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Michelle Obama On Trump's Birtherism And Her Own Story In 'Becoming'


First ladies are famously circumspect about how they weigh in on politics, if they do at all. And it's rare that we hear any of them give opinions about the current occupant of the White House. But President Trump has changed a lot of norms in our politics. And former first lady Michelle Obama does have thoughts about that. She lays them out in her new book. It is called "Becoming." And it goes on sale next week. NPR's Danielle Kurtzleben from our Washington Desk has read the book, and she joins us with a preview. Hey, Danielle.


MARTIN: So I understand Michelle Obama does talk about her own reflections of election night, when she found out along with the rest of us, along with the rest of America that Donald Trump had won that election.


MARTIN: What does she share?

KURTZLEBEN: Well, she shares that she was shocked, like a lot of Americans, that Trump won. She, of course, had been, you know, stumping for Hillary Clinton. But she also denounces, you know, Trump's birther campaign. She talks about things well beyond election night. She makes it pretty clear - very clear - that she has heavy contempt for the current occupant of the Oval Office. She talks about how not only was she offended by the birther campaign, where she - where President Trump suggested that, you know, her husband was not born in America but also that she saw it as a threat to her family, that it was enabling, as she says, wingnuts and kooks, that she was afraid that people could come after her children. She was genuinely scared.

Aside from that, she talks about her utter fury at the "Access Hollywood" tape - that infamous tape where President Trump was caught on tape talking about grabbing women by their genitals. I mean, I do want to be very, very clear here. This is a minuscule sliver of this book that she spends on Trump. It's a handful of pages. It's way at the end. So if you pick this book up and you're expecting a bunch of sick burns against President Trump, that's not what this book is.

MARTIN: That's not what this is.


MARTIN: I mean, it's a memoir, right?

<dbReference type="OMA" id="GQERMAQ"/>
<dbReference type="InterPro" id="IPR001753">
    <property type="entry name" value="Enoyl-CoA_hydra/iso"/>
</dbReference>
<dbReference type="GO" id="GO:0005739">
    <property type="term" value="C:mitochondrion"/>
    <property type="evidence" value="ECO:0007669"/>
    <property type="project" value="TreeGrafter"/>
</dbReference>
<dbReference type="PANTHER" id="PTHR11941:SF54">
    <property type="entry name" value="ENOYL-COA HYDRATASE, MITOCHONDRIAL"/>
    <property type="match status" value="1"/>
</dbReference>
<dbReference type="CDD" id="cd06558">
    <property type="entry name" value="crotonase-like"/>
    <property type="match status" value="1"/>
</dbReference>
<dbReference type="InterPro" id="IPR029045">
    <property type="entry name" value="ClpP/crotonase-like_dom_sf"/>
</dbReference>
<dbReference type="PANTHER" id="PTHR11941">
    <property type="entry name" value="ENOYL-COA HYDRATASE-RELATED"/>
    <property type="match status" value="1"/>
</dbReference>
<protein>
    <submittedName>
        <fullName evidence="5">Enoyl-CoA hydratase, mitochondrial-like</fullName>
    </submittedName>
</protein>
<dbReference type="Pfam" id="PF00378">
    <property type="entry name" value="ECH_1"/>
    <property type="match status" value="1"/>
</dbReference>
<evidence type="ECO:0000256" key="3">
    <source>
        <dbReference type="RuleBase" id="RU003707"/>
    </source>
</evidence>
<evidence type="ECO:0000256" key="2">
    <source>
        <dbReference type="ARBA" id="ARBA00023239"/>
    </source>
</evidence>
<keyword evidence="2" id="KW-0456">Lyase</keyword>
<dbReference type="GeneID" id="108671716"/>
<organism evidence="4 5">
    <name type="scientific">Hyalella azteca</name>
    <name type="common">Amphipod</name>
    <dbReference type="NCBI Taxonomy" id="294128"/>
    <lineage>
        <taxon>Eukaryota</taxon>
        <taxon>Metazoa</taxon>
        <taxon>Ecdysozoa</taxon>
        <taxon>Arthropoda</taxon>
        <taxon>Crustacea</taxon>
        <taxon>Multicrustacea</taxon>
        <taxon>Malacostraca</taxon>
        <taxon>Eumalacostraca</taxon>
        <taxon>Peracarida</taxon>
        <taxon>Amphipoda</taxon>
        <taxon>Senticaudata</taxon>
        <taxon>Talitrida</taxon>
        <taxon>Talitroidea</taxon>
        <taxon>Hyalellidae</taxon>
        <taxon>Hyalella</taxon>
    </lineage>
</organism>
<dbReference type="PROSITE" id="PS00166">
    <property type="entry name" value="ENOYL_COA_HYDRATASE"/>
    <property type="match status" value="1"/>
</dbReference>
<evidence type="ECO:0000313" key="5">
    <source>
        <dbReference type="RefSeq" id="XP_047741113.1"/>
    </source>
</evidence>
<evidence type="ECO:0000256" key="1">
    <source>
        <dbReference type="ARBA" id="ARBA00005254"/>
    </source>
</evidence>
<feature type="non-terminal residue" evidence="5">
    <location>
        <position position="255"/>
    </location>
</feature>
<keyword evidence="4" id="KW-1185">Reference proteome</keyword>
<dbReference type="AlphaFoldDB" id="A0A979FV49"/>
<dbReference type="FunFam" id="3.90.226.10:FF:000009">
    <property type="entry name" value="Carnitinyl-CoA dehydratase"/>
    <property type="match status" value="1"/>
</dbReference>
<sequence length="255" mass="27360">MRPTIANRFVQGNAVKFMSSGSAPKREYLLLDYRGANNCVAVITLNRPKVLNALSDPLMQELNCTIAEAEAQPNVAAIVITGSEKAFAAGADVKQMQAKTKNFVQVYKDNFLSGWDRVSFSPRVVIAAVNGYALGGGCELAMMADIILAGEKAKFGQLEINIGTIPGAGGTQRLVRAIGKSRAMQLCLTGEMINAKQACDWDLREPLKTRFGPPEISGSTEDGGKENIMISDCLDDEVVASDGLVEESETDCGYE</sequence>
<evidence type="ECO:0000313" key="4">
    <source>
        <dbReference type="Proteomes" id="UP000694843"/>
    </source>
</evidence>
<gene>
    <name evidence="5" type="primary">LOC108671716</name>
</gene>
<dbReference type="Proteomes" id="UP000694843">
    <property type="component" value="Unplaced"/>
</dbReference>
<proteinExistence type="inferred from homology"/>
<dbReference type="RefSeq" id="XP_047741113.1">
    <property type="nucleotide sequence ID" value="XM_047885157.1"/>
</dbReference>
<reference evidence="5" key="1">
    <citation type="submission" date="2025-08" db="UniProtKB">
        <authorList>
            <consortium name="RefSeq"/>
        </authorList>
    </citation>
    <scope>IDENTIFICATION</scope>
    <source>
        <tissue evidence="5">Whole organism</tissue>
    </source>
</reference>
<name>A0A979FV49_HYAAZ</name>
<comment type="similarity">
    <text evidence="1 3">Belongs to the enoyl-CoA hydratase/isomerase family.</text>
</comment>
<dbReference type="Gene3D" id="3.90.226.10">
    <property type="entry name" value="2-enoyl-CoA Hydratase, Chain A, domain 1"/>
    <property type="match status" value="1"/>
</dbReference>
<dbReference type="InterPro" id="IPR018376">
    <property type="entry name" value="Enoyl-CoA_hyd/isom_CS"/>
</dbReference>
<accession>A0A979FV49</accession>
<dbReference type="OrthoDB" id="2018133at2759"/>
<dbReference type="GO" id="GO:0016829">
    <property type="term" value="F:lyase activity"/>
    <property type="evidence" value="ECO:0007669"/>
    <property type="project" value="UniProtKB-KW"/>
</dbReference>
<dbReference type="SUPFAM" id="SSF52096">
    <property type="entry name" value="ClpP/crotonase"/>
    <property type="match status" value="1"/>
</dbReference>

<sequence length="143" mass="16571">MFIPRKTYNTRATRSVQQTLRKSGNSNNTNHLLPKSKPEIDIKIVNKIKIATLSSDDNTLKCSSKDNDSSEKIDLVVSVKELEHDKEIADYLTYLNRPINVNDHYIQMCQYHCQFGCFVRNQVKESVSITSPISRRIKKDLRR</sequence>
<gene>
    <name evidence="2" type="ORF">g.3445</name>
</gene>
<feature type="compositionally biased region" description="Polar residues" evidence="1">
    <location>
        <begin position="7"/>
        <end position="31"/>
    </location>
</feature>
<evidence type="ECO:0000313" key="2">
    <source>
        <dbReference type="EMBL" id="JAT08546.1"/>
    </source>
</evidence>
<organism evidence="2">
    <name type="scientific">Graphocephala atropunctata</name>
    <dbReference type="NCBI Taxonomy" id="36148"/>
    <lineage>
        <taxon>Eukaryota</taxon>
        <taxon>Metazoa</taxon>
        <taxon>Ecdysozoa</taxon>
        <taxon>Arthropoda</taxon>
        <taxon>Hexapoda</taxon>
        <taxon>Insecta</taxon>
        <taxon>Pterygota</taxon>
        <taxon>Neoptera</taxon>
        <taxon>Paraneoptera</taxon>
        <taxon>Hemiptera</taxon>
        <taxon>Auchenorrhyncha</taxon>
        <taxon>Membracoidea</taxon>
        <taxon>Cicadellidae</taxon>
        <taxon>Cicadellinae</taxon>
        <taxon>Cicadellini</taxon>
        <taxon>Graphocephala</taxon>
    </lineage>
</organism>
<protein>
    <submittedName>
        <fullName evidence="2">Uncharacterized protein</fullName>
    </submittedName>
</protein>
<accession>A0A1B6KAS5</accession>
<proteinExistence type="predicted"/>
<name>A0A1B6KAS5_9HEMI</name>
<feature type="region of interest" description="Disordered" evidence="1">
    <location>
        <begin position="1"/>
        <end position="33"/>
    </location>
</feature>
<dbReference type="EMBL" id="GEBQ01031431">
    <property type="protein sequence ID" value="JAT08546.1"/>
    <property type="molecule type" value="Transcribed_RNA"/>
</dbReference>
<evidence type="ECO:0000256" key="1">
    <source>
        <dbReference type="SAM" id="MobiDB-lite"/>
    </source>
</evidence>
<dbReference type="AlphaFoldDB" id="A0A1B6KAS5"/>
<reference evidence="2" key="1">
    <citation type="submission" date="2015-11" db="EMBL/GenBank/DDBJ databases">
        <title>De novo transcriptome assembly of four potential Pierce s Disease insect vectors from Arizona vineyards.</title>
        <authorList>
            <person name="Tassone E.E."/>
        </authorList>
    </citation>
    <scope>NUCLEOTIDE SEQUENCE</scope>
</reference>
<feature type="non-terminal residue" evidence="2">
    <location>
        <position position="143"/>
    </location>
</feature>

KURTZLEBEN: Absolutely.

MARTIN: Like, she hasn't done this before. This is about her life story.

KURTZLEBEN: Yes. It's really very much about telling her story, despite the fact that we all know her as the wife of the man who was the most powerful man in the country. If not the world. I mean this is a book about this very accomplished woman saying, you know, hey this is me. This is my story. So we hear about her childhood, her family, her college years. And through all that, we get this deeper sense of who she is then we all got while she was in the White House. We learn that she's driven. She's an obsessively hard worker. She's a planner. She's very Type A - to her husband's, you know, sort of more loosey-goosey way of doing things.

And some of the most interesting things about her formative years are her observations on race and class. This is what I found fascinating. She talks about, you know, growing up black and working class on the South Side of Chicago. And then she ends up at Princeton, this very white, very privileged place. So she talks about meeting black students who are more privileged than her to end up in this sort of bubble of very rich, very privileged people. It's all very fascinating. And it's her not just talking about policy. It's her talking about, here are broad American themes. Here's how they have affected me.

MARTIN: Right. Anything else stand out to you? I mean, this has been getting a whole lot of hype, this book.

KURTZLEBEN: You know, to me, there is a theme that runs throughout the book that I found that really gets very profound. She writes very eloquently about the difficulty of marriage. I mean, writes about going to couples counseling with Barack. She writes about their fertility struggles, about agreeing to let politics hijack their lives. And it's clear she's not trying to be juicy here or, like, to dish. She - you get the sense she's really wrestled with deep questions about what it's like to weave your life in with someone else's.

MARTIN: Right. Things that, I mean, so many of us grapple with...

KURTZLEBEN: Absolutely.

MARTIN: ...Like work of long-term relationships.


MARTIN: NPR's Danielle Kurtzleben, thank you so much for giving us a preview of that book.

KURTZLEBEN: Thank you.

MARTIN: It's Michelle Obama's new memoir. It is called "Becoming." Transcript provided by NPR, Copyright NPR.

Danielle Kurtzleben is a political correspondent assigned to NPR's Washington Desk. She appears on NPR shows, writes for the web, and is a regular on The NPR Politics Podcast. She is covering the 2020 presidential election, with particular focuses on on economic policy and gender politics.